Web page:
Desk and Bookcase
In 2013 this desk and bookcase underwent significant study to better understand its original appearance and origins. A close analysis of its quirky construction suggests that it began in the workshop as a conventional London-style early eighteenth-century flat-top desk and bookcase. At some point, well into its construction, the plan changed and the bookcase was re-worked to have a pitched pediment. Though the current pediment is conjectural, its form is based on London, Philadelphia, and architectural pediments of the period.
MAKER: Jacob Andrew Minitree, the craftsmen likely responsible for this desk and bookcase, was born about 1705 in Williamsburg, Virginia. His father, David Minitree (d. 1712), was a Huguenot refugee and a blacksmith who is documented as working on the Virginia Capitol building in 1710. Jacob was likely apprenticed to the builder-joiner Lewis Delony. Delony is recorded working at Bruton Parish Church and Lunenburg County courthouse where he made “a press for the safekeeping and preservation of the law books, papers, and records.” About 1730 Minitree left the Williamsburg area for Charles County, Maryland. Perhaps his removal to Maryland coincided with the arrival of British-trained cabinetmaker Peter Scott.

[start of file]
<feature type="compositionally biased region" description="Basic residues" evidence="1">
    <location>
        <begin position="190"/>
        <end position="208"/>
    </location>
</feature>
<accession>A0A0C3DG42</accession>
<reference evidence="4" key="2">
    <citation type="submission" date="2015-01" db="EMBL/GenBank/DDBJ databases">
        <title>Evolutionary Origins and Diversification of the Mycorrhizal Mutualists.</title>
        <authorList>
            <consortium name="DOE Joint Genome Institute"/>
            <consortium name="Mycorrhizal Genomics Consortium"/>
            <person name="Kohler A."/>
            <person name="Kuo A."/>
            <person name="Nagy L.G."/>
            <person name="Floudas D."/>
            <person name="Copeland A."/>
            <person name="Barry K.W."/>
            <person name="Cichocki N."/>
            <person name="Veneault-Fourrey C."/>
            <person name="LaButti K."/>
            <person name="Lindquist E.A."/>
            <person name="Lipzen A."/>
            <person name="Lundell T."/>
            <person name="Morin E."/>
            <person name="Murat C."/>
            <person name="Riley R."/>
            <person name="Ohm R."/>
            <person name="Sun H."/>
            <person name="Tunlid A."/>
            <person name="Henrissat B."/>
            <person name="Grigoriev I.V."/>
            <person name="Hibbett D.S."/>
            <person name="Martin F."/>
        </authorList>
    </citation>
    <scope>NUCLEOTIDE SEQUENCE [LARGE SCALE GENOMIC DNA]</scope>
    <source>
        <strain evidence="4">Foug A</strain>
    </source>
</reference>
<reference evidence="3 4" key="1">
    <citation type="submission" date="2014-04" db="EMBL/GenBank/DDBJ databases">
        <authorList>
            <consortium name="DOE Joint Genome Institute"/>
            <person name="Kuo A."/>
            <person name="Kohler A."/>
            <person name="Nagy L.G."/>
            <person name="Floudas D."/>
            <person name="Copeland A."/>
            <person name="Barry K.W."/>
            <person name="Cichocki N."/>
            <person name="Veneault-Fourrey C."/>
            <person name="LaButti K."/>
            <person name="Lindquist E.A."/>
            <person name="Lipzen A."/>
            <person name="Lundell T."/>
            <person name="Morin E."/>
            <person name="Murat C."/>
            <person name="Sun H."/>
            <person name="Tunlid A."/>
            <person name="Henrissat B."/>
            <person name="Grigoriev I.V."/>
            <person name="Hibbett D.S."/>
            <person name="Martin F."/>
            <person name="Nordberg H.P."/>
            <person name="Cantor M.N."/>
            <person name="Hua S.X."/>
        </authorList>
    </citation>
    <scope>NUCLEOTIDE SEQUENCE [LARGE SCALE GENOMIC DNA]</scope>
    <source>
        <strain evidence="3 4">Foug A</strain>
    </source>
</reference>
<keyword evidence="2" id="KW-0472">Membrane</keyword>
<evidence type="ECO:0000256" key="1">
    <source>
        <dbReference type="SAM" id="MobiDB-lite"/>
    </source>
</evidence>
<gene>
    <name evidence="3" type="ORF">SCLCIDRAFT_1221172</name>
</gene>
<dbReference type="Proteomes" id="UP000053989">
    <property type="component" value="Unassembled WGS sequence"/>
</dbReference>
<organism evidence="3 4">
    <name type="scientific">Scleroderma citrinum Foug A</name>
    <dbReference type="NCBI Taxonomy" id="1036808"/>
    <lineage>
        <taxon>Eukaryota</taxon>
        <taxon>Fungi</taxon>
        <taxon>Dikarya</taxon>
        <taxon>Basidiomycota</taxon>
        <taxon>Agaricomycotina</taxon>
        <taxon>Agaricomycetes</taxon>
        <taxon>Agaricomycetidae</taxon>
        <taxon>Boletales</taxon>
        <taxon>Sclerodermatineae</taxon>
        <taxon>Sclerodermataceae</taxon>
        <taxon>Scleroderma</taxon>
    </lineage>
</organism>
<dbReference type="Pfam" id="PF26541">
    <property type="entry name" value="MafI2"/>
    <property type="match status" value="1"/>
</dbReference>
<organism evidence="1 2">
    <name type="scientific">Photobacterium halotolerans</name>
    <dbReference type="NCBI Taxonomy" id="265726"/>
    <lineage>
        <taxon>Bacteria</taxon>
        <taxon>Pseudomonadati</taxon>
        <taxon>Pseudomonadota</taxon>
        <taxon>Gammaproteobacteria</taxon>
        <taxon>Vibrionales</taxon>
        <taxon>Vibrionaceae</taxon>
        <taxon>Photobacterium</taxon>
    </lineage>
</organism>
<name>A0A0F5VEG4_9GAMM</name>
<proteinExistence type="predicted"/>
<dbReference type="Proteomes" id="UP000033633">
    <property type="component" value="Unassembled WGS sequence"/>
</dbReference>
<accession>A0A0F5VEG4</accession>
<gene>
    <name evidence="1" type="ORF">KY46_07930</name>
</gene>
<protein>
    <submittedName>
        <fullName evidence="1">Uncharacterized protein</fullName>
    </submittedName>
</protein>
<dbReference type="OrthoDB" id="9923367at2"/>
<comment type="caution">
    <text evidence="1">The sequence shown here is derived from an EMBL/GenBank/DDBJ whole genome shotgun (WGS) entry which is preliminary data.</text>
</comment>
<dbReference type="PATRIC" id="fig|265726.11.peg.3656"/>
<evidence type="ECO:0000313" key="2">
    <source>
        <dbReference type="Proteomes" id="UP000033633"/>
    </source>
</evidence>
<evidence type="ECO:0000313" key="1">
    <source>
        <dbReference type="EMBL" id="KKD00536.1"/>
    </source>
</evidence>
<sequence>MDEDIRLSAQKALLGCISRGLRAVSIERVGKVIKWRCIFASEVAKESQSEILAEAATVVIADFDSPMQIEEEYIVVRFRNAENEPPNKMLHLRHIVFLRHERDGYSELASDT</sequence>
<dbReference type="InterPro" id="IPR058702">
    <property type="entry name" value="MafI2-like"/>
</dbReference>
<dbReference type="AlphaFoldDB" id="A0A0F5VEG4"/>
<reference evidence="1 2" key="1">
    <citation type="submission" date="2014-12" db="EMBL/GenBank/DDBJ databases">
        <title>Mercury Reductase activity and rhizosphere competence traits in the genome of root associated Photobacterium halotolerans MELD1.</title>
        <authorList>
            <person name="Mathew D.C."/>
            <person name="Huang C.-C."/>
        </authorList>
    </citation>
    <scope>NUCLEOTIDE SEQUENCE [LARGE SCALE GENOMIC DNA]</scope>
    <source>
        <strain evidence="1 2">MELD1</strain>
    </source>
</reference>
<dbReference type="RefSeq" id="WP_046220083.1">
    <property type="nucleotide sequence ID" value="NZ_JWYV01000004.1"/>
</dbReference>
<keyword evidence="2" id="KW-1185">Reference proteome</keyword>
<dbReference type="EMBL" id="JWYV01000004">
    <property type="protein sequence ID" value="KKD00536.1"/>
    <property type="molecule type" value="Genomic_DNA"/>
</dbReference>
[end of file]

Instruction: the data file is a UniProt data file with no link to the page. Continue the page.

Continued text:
When Minitree died in 1761 his inventory and will reference a curious number of looking glasses, tools for cutting looking glasses, and hardware for desks and bookcases. Minitree was also geographically close to Samuel Hanson, who was likely the first owner of this piece.